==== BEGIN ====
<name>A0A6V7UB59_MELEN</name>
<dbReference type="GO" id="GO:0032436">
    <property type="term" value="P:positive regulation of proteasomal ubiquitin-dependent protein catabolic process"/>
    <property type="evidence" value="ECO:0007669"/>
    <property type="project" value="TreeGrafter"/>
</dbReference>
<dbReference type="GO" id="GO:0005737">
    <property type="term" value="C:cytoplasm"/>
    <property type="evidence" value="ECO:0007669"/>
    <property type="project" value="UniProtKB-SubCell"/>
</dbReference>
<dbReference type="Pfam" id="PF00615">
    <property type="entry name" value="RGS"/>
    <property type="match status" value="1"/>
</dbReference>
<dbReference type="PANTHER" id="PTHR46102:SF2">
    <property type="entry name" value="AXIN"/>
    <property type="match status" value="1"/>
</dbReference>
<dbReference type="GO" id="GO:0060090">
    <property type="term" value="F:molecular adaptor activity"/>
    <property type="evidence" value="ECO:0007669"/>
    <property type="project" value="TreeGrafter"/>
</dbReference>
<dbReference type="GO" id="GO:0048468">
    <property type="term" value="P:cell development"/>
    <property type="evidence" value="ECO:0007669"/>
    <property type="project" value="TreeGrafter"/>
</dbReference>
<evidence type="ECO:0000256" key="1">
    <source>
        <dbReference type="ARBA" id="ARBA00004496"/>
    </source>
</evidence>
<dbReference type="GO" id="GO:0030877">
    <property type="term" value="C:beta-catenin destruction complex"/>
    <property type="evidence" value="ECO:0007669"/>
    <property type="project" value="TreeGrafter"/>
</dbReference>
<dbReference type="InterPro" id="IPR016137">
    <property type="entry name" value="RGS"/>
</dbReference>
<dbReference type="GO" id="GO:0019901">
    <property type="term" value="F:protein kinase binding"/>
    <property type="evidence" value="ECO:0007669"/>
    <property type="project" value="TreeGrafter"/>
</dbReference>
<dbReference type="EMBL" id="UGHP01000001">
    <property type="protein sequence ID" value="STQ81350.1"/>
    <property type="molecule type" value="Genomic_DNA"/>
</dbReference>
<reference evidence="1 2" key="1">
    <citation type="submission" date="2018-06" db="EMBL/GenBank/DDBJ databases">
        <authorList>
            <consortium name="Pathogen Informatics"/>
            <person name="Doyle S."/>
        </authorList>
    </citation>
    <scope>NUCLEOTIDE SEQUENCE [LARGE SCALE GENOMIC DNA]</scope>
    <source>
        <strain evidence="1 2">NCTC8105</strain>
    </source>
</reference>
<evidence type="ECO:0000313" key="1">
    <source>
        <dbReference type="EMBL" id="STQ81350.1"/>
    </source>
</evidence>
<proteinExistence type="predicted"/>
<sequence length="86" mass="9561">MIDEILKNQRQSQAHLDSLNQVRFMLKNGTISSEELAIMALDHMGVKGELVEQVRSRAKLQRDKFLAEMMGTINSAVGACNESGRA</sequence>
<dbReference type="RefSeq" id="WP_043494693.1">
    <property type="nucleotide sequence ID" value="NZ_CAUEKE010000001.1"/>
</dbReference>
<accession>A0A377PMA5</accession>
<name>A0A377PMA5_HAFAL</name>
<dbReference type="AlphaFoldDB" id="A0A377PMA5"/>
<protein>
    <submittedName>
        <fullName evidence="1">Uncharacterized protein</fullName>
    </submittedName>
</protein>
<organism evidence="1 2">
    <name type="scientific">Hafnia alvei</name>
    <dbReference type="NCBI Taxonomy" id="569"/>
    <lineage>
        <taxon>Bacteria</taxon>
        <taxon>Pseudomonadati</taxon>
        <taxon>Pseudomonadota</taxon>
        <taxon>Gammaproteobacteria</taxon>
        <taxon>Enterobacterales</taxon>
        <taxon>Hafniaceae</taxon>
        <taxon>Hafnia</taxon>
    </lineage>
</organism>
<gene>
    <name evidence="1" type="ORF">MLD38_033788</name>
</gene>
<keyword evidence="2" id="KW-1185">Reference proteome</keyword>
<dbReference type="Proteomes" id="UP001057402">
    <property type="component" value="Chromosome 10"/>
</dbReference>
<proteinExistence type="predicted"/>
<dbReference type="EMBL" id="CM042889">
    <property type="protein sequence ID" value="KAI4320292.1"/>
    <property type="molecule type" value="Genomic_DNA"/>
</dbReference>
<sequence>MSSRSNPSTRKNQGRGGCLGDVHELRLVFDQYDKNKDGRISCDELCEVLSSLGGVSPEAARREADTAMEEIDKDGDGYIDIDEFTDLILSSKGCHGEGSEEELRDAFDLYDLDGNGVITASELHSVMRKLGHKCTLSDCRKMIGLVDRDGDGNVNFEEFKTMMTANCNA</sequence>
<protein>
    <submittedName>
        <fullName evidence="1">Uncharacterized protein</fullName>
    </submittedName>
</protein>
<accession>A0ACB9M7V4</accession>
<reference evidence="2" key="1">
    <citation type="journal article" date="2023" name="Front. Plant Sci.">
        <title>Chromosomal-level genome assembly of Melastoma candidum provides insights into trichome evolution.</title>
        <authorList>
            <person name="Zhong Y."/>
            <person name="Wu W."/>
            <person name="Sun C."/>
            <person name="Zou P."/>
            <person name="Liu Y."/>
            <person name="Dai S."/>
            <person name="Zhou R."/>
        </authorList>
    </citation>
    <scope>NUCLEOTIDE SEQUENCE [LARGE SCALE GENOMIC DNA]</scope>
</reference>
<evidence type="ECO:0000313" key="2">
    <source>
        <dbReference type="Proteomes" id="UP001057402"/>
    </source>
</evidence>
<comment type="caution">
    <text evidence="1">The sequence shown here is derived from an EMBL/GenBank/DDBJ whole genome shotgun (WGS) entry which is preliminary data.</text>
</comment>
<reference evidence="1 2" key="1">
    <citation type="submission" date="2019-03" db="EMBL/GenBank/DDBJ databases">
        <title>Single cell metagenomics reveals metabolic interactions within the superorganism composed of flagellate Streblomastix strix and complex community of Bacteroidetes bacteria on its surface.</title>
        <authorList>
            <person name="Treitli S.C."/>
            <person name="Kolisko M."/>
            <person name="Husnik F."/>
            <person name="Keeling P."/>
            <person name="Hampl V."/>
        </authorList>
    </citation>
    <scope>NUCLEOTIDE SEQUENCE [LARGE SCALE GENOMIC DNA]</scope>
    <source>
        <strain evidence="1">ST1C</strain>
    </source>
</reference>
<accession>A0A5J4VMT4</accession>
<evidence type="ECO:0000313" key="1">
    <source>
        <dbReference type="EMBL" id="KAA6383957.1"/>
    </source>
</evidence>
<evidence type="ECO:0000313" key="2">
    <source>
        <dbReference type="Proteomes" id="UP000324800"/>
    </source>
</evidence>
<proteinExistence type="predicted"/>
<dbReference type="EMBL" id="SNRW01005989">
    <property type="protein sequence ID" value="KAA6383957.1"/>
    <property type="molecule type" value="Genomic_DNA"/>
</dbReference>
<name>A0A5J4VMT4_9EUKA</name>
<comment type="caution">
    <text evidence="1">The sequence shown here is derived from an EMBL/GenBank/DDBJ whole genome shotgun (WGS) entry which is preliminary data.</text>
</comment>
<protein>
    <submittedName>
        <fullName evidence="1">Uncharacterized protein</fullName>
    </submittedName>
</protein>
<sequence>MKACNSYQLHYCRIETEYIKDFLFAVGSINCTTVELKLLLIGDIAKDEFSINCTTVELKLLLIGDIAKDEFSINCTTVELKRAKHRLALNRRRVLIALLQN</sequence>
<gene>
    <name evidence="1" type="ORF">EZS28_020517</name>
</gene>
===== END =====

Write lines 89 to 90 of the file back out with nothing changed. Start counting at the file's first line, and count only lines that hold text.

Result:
        <taxon>Gammaproteobacteria</taxon>
        <taxon>Enterobacterales</taxon>